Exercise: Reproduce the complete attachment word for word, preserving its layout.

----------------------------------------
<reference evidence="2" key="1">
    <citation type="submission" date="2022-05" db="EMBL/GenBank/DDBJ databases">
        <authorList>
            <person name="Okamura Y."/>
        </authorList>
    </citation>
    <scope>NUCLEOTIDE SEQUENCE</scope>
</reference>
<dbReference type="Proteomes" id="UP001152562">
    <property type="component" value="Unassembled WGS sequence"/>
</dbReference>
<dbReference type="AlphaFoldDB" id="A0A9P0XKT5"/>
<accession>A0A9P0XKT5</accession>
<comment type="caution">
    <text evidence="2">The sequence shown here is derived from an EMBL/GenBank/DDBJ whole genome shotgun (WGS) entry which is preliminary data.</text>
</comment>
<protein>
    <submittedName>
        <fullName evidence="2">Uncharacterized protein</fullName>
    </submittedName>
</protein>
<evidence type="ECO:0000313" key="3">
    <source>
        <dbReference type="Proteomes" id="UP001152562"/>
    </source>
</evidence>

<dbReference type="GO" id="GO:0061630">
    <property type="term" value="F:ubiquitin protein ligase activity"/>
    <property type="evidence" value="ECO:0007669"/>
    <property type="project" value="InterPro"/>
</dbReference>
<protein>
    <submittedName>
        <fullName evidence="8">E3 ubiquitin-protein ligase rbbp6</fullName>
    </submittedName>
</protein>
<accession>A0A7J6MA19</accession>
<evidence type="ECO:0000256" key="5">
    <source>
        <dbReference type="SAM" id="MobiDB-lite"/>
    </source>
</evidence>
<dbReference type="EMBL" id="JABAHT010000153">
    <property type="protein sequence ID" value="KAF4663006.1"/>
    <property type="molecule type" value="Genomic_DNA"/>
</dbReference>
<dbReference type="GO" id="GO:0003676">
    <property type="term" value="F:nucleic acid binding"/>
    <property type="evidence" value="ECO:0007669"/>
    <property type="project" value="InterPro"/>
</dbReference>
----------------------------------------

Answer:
<reference evidence="2" key="1">
    <citation type="submission" date="2022-05" db="EMBL/GenBank/DDBJ databases">
        <authorList>
            <person name="Okamura Y."/>
        </authorList>
    </citation>
    <scope>NUCLEOTIDE SEQUENCE</scope>
</reference>
<dbReference type="Proteomes" id="UP001152562">
    <property type="component" value="Unassembled WGS sequence"/>
</dbReference>
<dbReference type="AlphaFoldDB" id="A0A9P0XKT5"/>
<accession>A0A9P0XKT5</accession>
<comment type="caution">
    <text evidence="2">The sequence shown here is derived from an EMBL/GenBank/DDBJ whole genome shotgun (WGS) entry which is preliminary data.</text>
</comment>
<protein>
    <submittedName>
        <fullName evidence="2">Uncharacterized protein</fullName>
    </submittedName>
</protein>
<evidence type="ECO:0000313" key="3">
    <source>
        <dbReference type="Proteomes" id="UP001152562"/>
    </source>
</evidence>

<dbReference type="GO" id="GO:0061630">
    <property type="term" value="F:ubiquitin protein ligase activity"/>
    <property type="evidence" value="ECO:0007669"/>
    <property type="project" value="InterPro"/>
</dbReference>
<protein>
    <submittedName>
        <fullName evidence="8">E3 ubiquitin-protein ligase rbbp6</fullName>
    </submittedName>
</protein>
<accession>A0A7J6MA19</accession>
<evidence type="ECO:0000256" key="5">
    <source>
        <dbReference type="SAM" id="MobiDB-lite"/>
    </source>
</evidence>
<dbReference type="EMBL" id="JABAHT010000153">
    <property type="protein sequence ID" value="KAF4663006.1"/>
    <property type="molecule type" value="Genomic_DNA"/>
</dbReference>
<dbReference type="GO" id="GO:0003676">
    <property type="term" value="F:nucleic acid binding"/>
    <property type="evidence" value="ECO:0007669"/>
    <property type="project" value="InterPro"/>
</dbReference>